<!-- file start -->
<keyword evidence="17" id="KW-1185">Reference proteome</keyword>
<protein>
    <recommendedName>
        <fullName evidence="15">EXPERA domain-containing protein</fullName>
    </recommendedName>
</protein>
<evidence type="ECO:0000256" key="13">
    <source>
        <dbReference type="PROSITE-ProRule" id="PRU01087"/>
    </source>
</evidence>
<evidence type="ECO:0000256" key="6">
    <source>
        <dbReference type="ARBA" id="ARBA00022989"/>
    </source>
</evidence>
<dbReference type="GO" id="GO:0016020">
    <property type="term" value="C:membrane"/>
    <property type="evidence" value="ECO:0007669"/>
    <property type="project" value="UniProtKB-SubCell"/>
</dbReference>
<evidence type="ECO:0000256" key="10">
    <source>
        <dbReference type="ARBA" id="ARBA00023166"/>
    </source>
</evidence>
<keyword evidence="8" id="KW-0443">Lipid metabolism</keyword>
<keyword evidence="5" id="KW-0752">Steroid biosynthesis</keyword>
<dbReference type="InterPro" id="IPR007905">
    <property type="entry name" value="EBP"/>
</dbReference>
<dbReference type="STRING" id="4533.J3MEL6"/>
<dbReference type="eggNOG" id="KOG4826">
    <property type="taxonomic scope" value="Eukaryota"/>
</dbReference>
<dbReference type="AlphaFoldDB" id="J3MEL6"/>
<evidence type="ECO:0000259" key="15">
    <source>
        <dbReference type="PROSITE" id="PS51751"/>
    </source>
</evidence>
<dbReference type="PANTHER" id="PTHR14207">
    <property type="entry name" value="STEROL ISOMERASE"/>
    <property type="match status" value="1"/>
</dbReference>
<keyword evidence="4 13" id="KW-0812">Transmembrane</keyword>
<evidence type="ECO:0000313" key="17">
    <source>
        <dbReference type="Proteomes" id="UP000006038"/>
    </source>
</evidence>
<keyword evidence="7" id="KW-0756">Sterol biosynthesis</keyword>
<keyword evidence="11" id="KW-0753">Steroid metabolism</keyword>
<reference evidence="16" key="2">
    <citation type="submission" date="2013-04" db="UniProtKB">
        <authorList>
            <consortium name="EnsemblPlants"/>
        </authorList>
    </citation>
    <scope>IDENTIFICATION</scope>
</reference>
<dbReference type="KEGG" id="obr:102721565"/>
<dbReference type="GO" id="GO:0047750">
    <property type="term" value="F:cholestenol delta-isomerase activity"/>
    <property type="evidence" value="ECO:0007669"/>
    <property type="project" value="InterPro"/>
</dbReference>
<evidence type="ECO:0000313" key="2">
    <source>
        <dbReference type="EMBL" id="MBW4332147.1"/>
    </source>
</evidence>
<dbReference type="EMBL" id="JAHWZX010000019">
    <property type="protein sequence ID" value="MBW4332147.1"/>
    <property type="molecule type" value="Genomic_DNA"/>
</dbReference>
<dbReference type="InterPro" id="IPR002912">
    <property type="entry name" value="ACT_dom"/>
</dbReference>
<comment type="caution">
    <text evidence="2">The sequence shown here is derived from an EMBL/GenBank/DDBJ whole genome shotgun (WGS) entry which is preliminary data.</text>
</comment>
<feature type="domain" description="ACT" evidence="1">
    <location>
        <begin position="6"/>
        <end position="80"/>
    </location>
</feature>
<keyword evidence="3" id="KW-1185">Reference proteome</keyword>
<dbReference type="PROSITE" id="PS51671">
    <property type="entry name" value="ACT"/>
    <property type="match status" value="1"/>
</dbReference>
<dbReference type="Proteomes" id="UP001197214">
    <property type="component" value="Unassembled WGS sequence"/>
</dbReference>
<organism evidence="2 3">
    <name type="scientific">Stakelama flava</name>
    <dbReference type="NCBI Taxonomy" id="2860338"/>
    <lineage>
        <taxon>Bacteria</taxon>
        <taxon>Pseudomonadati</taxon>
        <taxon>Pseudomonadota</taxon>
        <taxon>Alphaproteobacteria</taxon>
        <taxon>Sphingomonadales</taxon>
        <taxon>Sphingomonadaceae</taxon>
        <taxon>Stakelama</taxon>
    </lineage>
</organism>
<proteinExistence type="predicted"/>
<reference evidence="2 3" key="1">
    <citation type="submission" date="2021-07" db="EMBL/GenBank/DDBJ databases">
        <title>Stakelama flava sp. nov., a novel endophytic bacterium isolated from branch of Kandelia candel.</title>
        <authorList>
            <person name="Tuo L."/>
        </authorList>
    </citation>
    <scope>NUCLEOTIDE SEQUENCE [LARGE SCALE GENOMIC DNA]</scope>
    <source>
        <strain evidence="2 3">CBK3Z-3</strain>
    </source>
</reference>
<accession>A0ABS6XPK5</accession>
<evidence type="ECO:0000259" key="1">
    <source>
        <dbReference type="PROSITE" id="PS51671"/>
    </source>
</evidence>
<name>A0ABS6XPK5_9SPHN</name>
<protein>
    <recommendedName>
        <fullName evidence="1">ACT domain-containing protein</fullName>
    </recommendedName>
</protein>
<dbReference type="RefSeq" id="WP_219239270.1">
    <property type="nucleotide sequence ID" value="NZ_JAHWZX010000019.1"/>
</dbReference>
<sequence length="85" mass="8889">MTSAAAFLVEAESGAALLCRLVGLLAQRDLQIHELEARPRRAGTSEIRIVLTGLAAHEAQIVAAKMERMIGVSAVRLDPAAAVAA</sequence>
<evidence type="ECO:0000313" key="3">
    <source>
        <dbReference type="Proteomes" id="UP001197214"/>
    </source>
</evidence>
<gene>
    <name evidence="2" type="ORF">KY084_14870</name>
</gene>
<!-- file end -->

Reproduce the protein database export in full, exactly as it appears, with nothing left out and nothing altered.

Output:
<keyword evidence="17" id="KW-1185">Reference proteome</keyword>
<protein>
    <recommendedName>
        <fullName evidence="15">EXPERA domain-containing protein</fullName>
    </recommendedName>
</protein>
<evidence type="ECO:0000256" key="13">
    <source>
        <dbReference type="PROSITE-ProRule" id="PRU01087"/>
    </source>
</evidence>
<evidence type="ECO:0000256" key="6">
    <source>
        <dbReference type="ARBA" id="ARBA00022989"/>
    </source>
</evidence>
<dbReference type="GO" id="GO:0016020">
    <property type="term" value="C:membrane"/>
    <property type="evidence" value="ECO:0007669"/>
    <property type="project" value="UniProtKB-SubCell"/>
</dbReference>
<evidence type="ECO:0000256" key="10">
    <source>
        <dbReference type="ARBA" id="ARBA00023166"/>
    </source>
</evidence>
<keyword evidence="8" id="KW-0443">Lipid metabolism</keyword>
<keyword evidence="5" id="KW-0752">Steroid biosynthesis</keyword>
<dbReference type="InterPro" id="IPR007905">
    <property type="entry name" value="EBP"/>
</dbReference>
<dbReference type="STRING" id="4533.J3MEL6"/>
<dbReference type="eggNOG" id="KOG4826">
    <property type="taxonomic scope" value="Eukaryota"/>
</dbReference>
<dbReference type="AlphaFoldDB" id="J3MEL6"/>
<evidence type="ECO:0000259" key="15">
    <source>
        <dbReference type="PROSITE" id="PS51751"/>
    </source>
</evidence>
<dbReference type="PANTHER" id="PTHR14207">
    <property type="entry name" value="STEROL ISOMERASE"/>
    <property type="match status" value="1"/>
</dbReference>
<keyword evidence="4 13" id="KW-0812">Transmembrane</keyword>
<evidence type="ECO:0000313" key="17">
    <source>
        <dbReference type="Proteomes" id="UP000006038"/>
    </source>
</evidence>
<keyword evidence="7" id="KW-0756">Sterol biosynthesis</keyword>
<keyword evidence="11" id="KW-0753">Steroid metabolism</keyword>
<reference evidence="16" key="2">
    <citation type="submission" date="2013-04" db="UniProtKB">
        <authorList>
            <consortium name="EnsemblPlants"/>
        </authorList>
    </citation>
    <scope>IDENTIFICATION</scope>
</reference>
<dbReference type="KEGG" id="obr:102721565"/>
<dbReference type="GO" id="GO:0047750">
    <property type="term" value="F:cholestenol delta-isomerase activity"/>
    <property type="evidence" value="ECO:0007669"/>
    <property type="project" value="InterPro"/>
</dbReference>
<evidence type="ECO:0000313" key="2">
    <source>
        <dbReference type="EMBL" id="MBW4332147.1"/>
    </source>
</evidence>
<dbReference type="EMBL" id="JAHWZX010000019">
    <property type="protein sequence ID" value="MBW4332147.1"/>
    <property type="molecule type" value="Genomic_DNA"/>
</dbReference>
<dbReference type="InterPro" id="IPR002912">
    <property type="entry name" value="ACT_dom"/>
</dbReference>
<comment type="caution">
    <text evidence="2">The sequence shown here is derived from an EMBL/GenBank/DDBJ whole genome shotgun (WGS) entry which is preliminary data.</text>
</comment>
<feature type="domain" description="ACT" evidence="1">
    <location>
        <begin position="6"/>
        <end position="80"/>
    </location>
</feature>
<keyword evidence="3" id="KW-1185">Reference proteome</keyword>
<dbReference type="PROSITE" id="PS51671">
    <property type="entry name" value="ACT"/>
    <property type="match status" value="1"/>
</dbReference>
<dbReference type="Proteomes" id="UP001197214">
    <property type="component" value="Unassembled WGS sequence"/>
</dbReference>
<organism evidence="2 3">
    <name type="scientific">Stakelama flava</name>
    <dbReference type="NCBI Taxonomy" id="2860338"/>
    <lineage>
        <taxon>Bacteria</taxon>
        <taxon>Pseudomonadati</taxon>
        <taxon>Pseudomonadota</taxon>
        <taxon>Alphaproteobacteria</taxon>
        <taxon>Sphingomonadales</taxon>
        <taxon>Sphingomonadaceae</taxon>
        <taxon>Stakelama</taxon>
    </lineage>
</organism>
<proteinExistence type="predicted"/>
<reference evidence="2 3" key="1">
    <citation type="submission" date="2021-07" db="EMBL/GenBank/DDBJ databases">
        <title>Stakelama flava sp. nov., a novel endophytic bacterium isolated from branch of Kandelia candel.</title>
        <authorList>
            <person name="Tuo L."/>
        </authorList>
    </citation>
    <scope>NUCLEOTIDE SEQUENCE [LARGE SCALE GENOMIC DNA]</scope>
    <source>
        <strain evidence="2 3">CBK3Z-3</strain>
    </source>
</reference>
<accession>A0ABS6XPK5</accession>
<evidence type="ECO:0000259" key="1">
    <source>
        <dbReference type="PROSITE" id="PS51671"/>
    </source>
</evidence>
<name>A0ABS6XPK5_9SPHN</name>
<protein>
    <recommendedName>
        <fullName evidence="1">ACT domain-containing protein</fullName>
    </recommendedName>
</protein>
<dbReference type="RefSeq" id="WP_219239270.1">
    <property type="nucleotide sequence ID" value="NZ_JAHWZX010000019.1"/>
</dbReference>
<sequence length="85" mass="8889">MTSAAAFLVEAESGAALLCRLVGLLAQRDLQIHELEARPRRAGTSEIRIVLTGLAAHEAQIVAAKMERMIGVSAVRLDPAAAVAA</sequence>
<evidence type="ECO:0000313" key="3">
    <source>
        <dbReference type="Proteomes" id="UP001197214"/>
    </source>
</evidence>
<gene>
    <name evidence="2" type="ORF">KY084_14870</name>
</gene>